Why a Shocking Number of People Are Not Wearing Hearing Aids

Does your spouse tell you to turn the television down on a regular basis? Do you have to ask your friends to repeat themselves whenever you get together? Is talking on the phone a tiresome task that you’d rather not bother with?
According to the National Institute on Deafness and Other Communication Diseases, there are 28.8 million adults in the United States that could benefit from the use of hearing aids. Approximately one in six adults has hearing loss, but many let it go, either not realizing it or choosing not to address it. Could you be one of them?
This situation is so extreme that it’s categorized as a major health concern. It not only affects a person’s hearing, but research shows that there is a link between hearing loss and an increased risk for the onset of secondary conditions such as:

  • Anxiety and fear
  • Balance issues leading to increased fall risks
  • Cognitive decline – Alzheimer’s and dementia
  • Depression
  • Frequent hospitalization
  • Loss of self-confidence
  • Social isolation

In addition to these issues, those living with untreated hearing loss are at greater risk for breakdowns in relationships and even divorce, loss of a job, loss of overall earning power, all of which could potentially lead to a vicious downward spiral in a person’s quality of life.
Hearing loss can stem from many sources like advance age, hereditary conditions, infection or illness, stroke, and noise-induced hearing loss (NIHL) just to name a few. While some companies are taking an active interest in the hearing health of their employees, some work environments are inherently more prone to causing hearing damage.
The military and gun ranges, for example, have loud, sudden explosions of noise that can be damaging without proper ear protection. Mechanics, factory workers, emergency personnel, and even schoolteachers can suffer from dangerously loud noises. Care must be taken to protect the ears, which is ultimately more cost-effective and less painful than suffering from a perforated eardrum due to a loud shriek or blast.
Approximately 24 percent of the U.S. workforce suffering from diminished hearing could decrease the effects of the loss by utilizing preventative measures. Unhealthy habits such as poor dental care, diet, excessive drinking, smoking, and overuse of medications or exposure to ototoxic substances also contribute to both tinnitus and hearing loss.
It’s a sad state of affairs that less than twenty percent of the population living with a correctable form of hearing loss does not seek treatment for the condition. Due to a litany of stereotypes, many of the people in need of hearing devices are uncomfortable with the thought or lack the knowledge to make an educated decision as to their options.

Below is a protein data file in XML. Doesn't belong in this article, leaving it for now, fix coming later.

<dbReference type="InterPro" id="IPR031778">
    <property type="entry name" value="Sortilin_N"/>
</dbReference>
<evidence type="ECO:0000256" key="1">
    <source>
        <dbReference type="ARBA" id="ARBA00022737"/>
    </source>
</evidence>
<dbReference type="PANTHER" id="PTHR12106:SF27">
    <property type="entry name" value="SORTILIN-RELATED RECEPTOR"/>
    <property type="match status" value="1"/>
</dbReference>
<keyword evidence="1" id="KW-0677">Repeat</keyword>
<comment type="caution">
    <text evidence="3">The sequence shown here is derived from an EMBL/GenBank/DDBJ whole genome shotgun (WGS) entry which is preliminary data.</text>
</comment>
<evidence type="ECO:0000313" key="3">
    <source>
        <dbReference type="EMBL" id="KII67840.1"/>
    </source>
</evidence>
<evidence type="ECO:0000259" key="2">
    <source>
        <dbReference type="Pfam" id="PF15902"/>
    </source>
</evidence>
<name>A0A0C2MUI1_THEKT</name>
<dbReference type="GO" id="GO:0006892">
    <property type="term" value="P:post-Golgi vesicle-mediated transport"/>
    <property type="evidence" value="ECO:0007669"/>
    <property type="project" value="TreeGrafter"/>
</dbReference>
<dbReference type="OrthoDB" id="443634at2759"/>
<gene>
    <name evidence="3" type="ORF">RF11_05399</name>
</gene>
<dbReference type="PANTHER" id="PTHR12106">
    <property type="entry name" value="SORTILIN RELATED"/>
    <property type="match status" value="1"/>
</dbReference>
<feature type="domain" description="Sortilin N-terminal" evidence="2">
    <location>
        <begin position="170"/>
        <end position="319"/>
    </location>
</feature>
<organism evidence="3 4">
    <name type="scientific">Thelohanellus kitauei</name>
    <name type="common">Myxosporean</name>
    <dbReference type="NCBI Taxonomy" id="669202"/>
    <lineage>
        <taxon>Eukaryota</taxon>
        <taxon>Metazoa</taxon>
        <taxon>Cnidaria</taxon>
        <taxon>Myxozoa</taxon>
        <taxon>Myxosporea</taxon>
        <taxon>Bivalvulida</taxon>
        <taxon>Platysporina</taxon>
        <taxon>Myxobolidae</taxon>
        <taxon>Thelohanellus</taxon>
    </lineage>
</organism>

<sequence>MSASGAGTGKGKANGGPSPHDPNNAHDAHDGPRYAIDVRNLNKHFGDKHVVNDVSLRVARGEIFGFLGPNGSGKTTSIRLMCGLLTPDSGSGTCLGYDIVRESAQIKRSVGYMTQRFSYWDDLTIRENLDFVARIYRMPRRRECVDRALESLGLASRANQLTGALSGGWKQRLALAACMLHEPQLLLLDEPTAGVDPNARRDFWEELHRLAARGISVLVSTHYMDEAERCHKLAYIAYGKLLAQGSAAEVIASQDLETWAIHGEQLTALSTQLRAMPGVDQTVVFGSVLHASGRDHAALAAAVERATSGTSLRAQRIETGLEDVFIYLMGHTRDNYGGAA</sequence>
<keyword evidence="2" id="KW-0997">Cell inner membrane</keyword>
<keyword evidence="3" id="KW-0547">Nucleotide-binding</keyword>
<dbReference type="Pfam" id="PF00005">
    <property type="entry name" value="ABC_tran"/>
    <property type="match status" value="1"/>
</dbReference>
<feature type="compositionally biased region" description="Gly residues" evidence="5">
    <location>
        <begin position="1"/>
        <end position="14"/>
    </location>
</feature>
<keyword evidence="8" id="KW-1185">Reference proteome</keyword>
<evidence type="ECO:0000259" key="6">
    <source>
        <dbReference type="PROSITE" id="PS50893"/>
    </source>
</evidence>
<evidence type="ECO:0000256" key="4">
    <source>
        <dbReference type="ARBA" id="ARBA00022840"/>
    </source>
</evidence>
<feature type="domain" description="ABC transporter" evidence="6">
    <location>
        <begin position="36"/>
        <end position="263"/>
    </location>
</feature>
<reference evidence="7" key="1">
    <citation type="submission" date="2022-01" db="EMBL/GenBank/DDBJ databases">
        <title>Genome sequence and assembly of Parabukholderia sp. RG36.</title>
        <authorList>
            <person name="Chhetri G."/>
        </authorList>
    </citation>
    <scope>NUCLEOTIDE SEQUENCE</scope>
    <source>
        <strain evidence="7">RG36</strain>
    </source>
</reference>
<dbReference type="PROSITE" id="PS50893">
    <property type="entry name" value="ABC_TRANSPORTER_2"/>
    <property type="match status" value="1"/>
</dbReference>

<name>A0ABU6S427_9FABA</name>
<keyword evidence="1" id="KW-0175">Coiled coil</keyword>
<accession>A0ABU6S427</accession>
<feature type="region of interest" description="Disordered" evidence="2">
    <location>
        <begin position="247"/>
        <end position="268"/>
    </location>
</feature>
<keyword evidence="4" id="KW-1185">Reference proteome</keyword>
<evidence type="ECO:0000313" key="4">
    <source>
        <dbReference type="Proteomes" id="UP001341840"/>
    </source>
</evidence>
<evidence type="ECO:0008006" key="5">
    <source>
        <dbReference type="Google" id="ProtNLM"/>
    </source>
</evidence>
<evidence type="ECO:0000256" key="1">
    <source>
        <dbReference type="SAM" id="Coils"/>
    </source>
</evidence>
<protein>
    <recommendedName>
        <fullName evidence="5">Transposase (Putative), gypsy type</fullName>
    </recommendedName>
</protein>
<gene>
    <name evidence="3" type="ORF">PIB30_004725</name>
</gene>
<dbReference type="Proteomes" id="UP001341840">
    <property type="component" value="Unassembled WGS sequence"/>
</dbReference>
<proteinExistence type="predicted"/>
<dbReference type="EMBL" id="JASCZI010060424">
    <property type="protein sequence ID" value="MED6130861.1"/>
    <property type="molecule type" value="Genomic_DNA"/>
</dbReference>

A large number of people simply adapt to the loss, often not even realizing they are experiencing diminished hearing. They turn up the television and radio, some learn to read lips, others tend to sit closer to stages or speakers in louder environments. Many don’t realize the detriment of not seeking help for their hearing loss, but there are multiple serious effects they could suffer, such as:

  • The embarrassment of their hearing loss
  • Sadness or depression at their inability to enjoy the things around them
  • Anxiety about their relationships
  • Inability to perform their job to their full potential
  • Loss if independence
  • Loss of self-confidence
  • Reduced desire to interact with others, unwilling to leave the comfort and safety of their home
  • Social isolation or feelings of being excluded from activities
  • Safety concerns such as emergency alerts- fire, weather, natural disaster- infants or small children crying, fall risks, horns or emergency vehicles, someone shouting, even muggings and burglaries)
  • Dementia is 5 times more likely to develop in people living with hearing loss
  • The chances of cognitive decline increase

For those who choose to take the matter in hand and seek treatment, they can minimize these risks and reduce the chance of cognitive decline, and maintain their confidence in both their jobs and relationships. They can also enjoy being socially active and have an overall improved quality of life.
Everyone from small children to older adults are seen with a cell phone clutched in their hands these days. These devices, while offering the options for contact, entertainment, and safety, can also be utilized to keep those with hearing loss connected with the hearing world.
Many hearing aids on the market today can link via Bluetooth technology to smartphones, televisions, and even theater settings and doctors’ offices. They come in smaller sizes and are much more discreet, in either behind-the-ear or in-the-ear models. They’re available in a variety of colors, styles, and features. Some are able to be controlled by an app on the wearer’s smartphone.
Don’t let all this amazing technology go to waste. If you or a loved one may be suffering from hearing loss, make an appointment today to see a hearing health professional and see what options will fit your needs. Your tomorrow is filled with sounds just waiting to be heard.


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